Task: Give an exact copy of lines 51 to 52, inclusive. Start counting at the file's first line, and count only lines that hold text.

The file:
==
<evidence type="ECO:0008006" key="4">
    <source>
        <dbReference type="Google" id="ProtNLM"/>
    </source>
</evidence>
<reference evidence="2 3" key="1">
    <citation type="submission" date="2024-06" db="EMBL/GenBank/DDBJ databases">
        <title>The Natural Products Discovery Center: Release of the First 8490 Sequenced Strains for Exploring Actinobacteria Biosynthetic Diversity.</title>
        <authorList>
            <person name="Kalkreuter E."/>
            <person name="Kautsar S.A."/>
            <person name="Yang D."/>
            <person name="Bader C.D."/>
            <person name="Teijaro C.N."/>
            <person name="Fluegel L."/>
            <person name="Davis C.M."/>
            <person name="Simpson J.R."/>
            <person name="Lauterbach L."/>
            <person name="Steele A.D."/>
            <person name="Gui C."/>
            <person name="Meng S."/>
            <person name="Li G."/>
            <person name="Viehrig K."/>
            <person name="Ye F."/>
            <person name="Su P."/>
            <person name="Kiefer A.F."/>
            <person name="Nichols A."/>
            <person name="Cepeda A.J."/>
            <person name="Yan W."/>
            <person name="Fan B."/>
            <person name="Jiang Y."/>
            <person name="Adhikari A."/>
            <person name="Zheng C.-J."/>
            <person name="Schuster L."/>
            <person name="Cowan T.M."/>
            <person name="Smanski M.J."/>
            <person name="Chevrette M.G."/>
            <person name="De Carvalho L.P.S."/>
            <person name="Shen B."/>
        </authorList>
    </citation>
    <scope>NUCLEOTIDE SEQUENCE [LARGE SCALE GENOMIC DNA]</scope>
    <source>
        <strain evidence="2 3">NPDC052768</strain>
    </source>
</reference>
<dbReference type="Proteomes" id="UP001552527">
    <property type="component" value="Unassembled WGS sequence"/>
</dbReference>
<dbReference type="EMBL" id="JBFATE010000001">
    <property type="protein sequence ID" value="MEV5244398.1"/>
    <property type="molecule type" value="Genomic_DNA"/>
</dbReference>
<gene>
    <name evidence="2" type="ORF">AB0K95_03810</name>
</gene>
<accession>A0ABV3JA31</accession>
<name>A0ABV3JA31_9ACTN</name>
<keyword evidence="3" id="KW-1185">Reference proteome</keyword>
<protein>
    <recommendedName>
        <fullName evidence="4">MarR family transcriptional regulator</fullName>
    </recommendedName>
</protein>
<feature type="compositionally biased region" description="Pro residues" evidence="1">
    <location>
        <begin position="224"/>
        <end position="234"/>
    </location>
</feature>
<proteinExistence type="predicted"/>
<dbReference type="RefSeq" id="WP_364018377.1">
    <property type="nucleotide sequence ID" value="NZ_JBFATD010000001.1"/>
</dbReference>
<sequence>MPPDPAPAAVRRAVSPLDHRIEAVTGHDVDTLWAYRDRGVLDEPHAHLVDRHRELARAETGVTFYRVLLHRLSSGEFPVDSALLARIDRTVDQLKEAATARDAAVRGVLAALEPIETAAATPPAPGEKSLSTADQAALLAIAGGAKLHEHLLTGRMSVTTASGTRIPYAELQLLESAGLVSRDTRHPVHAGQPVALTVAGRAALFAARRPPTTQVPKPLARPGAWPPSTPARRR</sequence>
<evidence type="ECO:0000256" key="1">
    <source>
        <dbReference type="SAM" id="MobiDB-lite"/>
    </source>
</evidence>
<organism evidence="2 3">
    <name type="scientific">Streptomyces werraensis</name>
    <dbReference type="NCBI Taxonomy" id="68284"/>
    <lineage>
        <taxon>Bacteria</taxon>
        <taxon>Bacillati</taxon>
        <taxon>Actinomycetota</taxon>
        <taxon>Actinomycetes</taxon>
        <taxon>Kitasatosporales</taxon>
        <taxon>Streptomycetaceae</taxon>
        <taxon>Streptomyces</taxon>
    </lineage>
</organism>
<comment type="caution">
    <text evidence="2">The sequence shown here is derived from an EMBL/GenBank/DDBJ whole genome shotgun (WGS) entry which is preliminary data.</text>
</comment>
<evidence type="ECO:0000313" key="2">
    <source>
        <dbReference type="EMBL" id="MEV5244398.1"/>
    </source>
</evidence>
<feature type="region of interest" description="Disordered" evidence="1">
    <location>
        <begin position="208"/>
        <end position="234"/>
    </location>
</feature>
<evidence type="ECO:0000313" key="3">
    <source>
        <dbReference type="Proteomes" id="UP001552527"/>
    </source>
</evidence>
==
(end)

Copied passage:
    <property type="protein sequence ID" value="MEV5244398.1"/>
    <property type="molecule type" value="Genomic_DNA"/>